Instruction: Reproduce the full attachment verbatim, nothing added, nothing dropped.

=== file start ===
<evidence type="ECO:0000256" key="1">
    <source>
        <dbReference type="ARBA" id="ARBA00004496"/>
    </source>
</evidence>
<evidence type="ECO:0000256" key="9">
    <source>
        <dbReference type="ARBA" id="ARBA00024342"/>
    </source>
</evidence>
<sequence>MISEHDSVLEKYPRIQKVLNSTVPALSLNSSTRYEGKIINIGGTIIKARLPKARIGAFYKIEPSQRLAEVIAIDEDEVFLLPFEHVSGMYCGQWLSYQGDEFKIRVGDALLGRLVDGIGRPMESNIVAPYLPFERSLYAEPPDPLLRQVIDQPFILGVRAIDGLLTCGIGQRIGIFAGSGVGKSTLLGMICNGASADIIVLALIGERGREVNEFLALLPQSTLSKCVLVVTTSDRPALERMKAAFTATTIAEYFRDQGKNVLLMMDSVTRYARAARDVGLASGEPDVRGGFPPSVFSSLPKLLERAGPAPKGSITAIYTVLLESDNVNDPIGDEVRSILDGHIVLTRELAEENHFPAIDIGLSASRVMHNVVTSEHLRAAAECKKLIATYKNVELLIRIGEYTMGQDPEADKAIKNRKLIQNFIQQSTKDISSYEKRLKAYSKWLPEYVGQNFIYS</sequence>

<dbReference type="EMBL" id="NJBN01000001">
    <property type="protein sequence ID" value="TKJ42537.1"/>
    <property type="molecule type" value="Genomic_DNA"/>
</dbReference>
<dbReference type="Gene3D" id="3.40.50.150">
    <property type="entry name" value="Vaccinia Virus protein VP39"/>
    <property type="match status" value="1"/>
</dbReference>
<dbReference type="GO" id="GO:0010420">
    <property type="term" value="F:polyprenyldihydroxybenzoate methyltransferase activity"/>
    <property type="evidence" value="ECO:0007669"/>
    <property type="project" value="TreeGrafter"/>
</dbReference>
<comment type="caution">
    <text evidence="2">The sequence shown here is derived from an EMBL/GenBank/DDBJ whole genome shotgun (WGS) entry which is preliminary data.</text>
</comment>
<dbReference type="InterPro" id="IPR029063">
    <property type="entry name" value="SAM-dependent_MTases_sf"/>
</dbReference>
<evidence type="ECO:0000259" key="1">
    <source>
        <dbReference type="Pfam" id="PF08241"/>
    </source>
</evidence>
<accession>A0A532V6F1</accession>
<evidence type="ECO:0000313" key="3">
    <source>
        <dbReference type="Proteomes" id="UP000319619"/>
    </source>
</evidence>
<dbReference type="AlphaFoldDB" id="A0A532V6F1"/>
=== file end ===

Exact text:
<evidence type="ECO:0000256" key="1">
    <source>
        <dbReference type="ARBA" id="ARBA00004496"/>
    </source>
</evidence>
<evidence type="ECO:0000256" key="9">
    <source>
        <dbReference type="ARBA" id="ARBA00024342"/>
    </source>
</evidence>
<sequence>MISEHDSVLEKYPRIQKVLNSTVPALSLNSSTRYEGKIINIGGTIIKARLPKARIGAFYKIEPSQRLAEVIAIDEDEVFLLPFEHVSGMYCGQWLSYQGDEFKIRVGDALLGRLVDGIGRPMESNIVAPYLPFERSLYAEPPDPLLRQVIDQPFILGVRAIDGLLTCGIGQRIGIFAGSGVGKSTLLGMICNGASADIIVLALIGERGREVNEFLALLPQSTLSKCVLVVTTSDRPALERMKAAFTATTIAEYFRDQGKNVLLMMDSVTRYARAARDVGLASGEPDVRGGFPPSVFSSLPKLLERAGPAPKGSITAIYTVLLESDNVNDPIGDEVRSILDGHIVLTRELAEENHFPAIDIGLSASRVMHNVVTSEHLRAAAECKKLIATYKNVELLIRIGEYTMGQDPEADKAIKNRKLIQNFIQQSTKDISSYEKRLKAYSKWLPEYVGQNFIYS</sequence>

<dbReference type="EMBL" id="NJBN01000001">
    <property type="protein sequence ID" value="TKJ42537.1"/>
    <property type="molecule type" value="Genomic_DNA"/>
</dbReference>
<dbReference type="Gene3D" id="3.40.50.150">
    <property type="entry name" value="Vaccinia Virus protein VP39"/>
    <property type="match status" value="1"/>
</dbReference>
<dbReference type="GO" id="GO:0010420">
    <property type="term" value="F:polyprenyldihydroxybenzoate methyltransferase activity"/>
    <property type="evidence" value="ECO:0007669"/>
    <property type="project" value="TreeGrafter"/>
</dbReference>
<comment type="caution">
    <text evidence="2">The sequence shown here is derived from an EMBL/GenBank/DDBJ whole genome shotgun (WGS) entry which is preliminary data.</text>
</comment>
<dbReference type="InterPro" id="IPR029063">
    <property type="entry name" value="SAM-dependent_MTases_sf"/>
</dbReference>
<evidence type="ECO:0000259" key="1">
    <source>
        <dbReference type="Pfam" id="PF08241"/>
    </source>
</evidence>
<accession>A0A532V6F1</accession>
<evidence type="ECO:0000313" key="3">
    <source>
        <dbReference type="Proteomes" id="UP000319619"/>
    </source>
</evidence>
<dbReference type="AlphaFoldDB" id="A0A532V6F1"/>